The science hasn’t changed since I last checked. There is a strong consensus in the international science community that climate change is real, that human beings are behind it – mainly through our burning up of fossil fuel –  and that it will have huge global and likely catastrophic consequences for all life on earth (including ours) if we don’t act now to control it.

So with my faith in our ability to reason and to work out solutions, we need not worry though, right? We will totally invent the right technologies, push through the most effective policy, and change our consumer habits on an individual level. We will all do our part for the greater good!

Well, not if the dark side has anything to do with it. The parties that are interested in maintaining the status quo are obvious and easy to identify. They are corporations that are heavily invested in the current oil energy economy, heavy polluters, like chemical and mining corporations, politicians vying for financial backing from these corporations, countries that have large amounts of fossil fuel (ahem… Canada), and some naive souls who want so badly to believe that their actions don’t have consequences.

These groups don’t want climate change to be real because, if it is, then their actions will need to change dramatically in order for life as we know it to continue on earth. But unfortunately for them, the science is not in their favor.

But they too can use their big brain to find ways of dealing with this problem. And they have landed on the age old strategy: If you don’t like the message, kill the messenger.

And thus the “Global Warming is a Conspiracy” theory was born.

These powerful groups have tried a number of times to discredit the scientists that have confirmed the facts about climate change. They have leapt fanatically at any sign that the science may be even a little off. The leaked emails, the slightest mistake scrutinized and highlighted. All the volumes of solid science are ignored because one study from one university is found to be failing. Recently, we have also started to hear all sorts of new highly creative rationalizations for the strange weather patterns we are already seeing: “it is because of the sun spots” , “the equipment is wrong” or “it is the normal weather cycle of the earth, it gets warm between Ice ages”. The funniest has to be “God is punishing us”.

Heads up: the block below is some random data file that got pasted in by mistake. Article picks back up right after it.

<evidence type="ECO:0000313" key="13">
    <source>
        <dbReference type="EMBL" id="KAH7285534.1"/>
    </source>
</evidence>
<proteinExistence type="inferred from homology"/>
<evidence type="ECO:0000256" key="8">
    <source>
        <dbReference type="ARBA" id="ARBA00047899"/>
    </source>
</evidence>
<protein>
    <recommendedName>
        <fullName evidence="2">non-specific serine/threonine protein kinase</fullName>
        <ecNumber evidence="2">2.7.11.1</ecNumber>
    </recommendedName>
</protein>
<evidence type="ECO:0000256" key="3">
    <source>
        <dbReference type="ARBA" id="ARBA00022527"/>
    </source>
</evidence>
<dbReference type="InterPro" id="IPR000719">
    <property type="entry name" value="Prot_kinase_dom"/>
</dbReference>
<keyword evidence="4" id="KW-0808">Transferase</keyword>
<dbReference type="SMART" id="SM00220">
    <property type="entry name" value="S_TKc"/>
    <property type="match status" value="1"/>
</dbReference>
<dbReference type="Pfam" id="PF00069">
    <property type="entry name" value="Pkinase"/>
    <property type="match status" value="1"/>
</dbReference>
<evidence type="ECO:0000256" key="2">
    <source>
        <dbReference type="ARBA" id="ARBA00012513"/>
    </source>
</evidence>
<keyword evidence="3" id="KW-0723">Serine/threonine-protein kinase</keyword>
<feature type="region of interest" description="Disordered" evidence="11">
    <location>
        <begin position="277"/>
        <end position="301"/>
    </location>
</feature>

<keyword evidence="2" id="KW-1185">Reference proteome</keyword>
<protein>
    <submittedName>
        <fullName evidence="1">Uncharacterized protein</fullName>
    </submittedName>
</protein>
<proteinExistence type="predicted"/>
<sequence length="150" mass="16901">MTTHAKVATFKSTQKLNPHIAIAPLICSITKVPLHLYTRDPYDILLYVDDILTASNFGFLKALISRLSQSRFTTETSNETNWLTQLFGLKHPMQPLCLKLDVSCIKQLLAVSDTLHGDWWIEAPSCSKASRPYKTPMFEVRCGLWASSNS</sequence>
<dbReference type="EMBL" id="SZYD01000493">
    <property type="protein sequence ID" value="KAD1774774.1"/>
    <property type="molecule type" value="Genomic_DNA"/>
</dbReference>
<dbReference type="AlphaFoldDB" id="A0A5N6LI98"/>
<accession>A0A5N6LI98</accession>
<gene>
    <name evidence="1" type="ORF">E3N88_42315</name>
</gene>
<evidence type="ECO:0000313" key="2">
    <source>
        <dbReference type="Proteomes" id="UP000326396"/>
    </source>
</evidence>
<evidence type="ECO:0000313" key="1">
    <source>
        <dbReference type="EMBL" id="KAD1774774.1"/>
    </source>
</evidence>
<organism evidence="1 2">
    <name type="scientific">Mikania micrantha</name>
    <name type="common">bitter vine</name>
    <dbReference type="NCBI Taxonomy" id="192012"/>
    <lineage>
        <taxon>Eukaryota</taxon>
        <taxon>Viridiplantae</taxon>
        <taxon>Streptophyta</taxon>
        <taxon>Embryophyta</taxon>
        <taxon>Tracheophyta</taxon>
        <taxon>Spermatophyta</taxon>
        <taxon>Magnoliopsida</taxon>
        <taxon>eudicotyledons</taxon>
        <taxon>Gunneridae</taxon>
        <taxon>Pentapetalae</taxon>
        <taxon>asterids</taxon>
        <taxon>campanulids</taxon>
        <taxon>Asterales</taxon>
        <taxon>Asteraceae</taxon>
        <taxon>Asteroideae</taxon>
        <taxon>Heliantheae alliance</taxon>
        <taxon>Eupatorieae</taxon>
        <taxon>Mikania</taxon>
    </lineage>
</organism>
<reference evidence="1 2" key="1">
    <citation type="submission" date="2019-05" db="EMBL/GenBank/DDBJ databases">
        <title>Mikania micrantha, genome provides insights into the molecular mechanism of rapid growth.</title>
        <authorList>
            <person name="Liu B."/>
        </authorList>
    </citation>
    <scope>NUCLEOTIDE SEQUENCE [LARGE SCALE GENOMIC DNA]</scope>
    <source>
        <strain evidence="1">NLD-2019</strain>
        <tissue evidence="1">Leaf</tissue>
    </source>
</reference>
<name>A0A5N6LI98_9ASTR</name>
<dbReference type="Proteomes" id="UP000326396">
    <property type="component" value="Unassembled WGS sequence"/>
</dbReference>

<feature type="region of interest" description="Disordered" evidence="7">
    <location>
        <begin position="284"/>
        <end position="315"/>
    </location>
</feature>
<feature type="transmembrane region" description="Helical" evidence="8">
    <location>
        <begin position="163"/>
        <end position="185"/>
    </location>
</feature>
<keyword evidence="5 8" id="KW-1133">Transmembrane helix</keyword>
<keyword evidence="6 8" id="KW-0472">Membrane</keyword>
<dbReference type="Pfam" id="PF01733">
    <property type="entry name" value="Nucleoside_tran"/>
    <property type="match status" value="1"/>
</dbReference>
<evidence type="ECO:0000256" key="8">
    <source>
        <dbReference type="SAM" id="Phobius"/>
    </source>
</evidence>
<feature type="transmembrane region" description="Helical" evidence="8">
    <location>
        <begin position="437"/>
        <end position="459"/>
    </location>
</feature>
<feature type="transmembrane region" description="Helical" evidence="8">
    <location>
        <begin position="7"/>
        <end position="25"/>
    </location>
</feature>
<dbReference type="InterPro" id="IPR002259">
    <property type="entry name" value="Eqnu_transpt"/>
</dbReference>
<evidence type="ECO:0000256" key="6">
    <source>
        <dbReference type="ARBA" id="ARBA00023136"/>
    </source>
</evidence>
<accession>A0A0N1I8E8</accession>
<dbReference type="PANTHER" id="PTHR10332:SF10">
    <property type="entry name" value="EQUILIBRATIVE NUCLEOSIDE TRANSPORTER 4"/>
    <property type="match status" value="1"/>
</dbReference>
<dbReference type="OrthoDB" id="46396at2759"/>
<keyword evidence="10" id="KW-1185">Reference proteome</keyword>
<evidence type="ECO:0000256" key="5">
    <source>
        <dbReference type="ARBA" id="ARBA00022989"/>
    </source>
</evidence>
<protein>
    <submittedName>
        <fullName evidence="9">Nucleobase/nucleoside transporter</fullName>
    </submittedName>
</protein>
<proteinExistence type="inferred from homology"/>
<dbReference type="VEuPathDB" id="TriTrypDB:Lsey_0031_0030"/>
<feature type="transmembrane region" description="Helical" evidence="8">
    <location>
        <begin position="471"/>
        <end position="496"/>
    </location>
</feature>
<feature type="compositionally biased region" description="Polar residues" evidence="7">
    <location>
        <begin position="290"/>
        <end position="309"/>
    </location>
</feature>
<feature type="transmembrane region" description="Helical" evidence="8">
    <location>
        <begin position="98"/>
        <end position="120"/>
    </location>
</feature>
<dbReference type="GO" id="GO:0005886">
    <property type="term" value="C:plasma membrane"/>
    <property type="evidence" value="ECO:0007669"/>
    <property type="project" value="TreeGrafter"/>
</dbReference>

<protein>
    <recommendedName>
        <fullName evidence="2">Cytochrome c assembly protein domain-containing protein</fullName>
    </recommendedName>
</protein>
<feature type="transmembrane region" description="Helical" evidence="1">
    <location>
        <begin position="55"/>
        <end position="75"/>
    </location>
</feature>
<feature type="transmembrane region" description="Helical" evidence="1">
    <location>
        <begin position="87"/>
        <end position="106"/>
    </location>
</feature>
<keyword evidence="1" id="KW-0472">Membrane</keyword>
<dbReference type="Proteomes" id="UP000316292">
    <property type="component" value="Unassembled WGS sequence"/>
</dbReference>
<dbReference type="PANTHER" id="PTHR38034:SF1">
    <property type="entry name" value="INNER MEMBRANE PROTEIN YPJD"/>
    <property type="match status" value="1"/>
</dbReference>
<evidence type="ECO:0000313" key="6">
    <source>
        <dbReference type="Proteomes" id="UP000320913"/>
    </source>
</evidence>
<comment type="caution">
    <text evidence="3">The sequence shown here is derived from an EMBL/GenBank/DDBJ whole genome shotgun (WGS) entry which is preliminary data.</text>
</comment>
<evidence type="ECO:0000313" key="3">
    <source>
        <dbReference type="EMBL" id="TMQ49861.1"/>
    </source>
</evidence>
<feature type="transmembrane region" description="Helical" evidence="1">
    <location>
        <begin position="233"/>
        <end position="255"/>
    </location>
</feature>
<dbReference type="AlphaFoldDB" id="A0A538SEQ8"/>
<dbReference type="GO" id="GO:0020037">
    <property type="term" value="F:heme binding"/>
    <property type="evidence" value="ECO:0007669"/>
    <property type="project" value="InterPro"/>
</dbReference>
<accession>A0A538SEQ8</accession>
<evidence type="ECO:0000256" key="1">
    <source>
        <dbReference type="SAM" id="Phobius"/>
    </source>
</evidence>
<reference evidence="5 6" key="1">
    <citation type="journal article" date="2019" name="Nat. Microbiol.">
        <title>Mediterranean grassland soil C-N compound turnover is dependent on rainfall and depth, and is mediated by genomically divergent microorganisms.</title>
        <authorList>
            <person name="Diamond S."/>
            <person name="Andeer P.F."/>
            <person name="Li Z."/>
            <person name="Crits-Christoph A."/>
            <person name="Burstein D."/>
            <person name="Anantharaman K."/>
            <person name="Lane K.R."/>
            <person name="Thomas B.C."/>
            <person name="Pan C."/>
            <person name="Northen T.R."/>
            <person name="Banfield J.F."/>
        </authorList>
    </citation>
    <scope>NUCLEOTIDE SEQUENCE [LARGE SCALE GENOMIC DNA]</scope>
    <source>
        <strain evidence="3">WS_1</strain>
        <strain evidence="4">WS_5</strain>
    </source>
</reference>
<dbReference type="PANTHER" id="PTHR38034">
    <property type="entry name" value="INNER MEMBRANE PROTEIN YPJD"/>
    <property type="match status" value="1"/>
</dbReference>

The organizations and individuals with vested interest in the status quo are working hard at discrediting those scientists working on climate change. But in doing so, they are pushing doubt on the whole institution of natural sciences in general (see this Guardian article for more). And apparently, in America, it is having an effect on public opinion. And according to this article, there is evidence to suggest the trend is spreading. This is a very scary development.

Surprisingly, it could be that last seemingly benign group – the naive people who want so badly to believe that nothing is changing – that are the most dangerous part of the equation. Many of these people don’t understand how the scientific method works, and so when told that it is dubious, they quickly doubt it. The danger is in the fact that these people are still voting. So they are voting for politicians that are telling then what they want to hear, all the while these politicians are making quick change from the companies wishing to keep policy in place to make their dirty industry ever more profitable. Take a look at the republican rhetoric. Its a race to be the top science skeptic. This what their base is asking for.

For all my hope and new found admiration for our species, I am not without concern about the actual outcome of this conflict. If we let politics, big money and naive wishful thinking prevent us from using our combined brain power to solve this problem, then the dark side wins…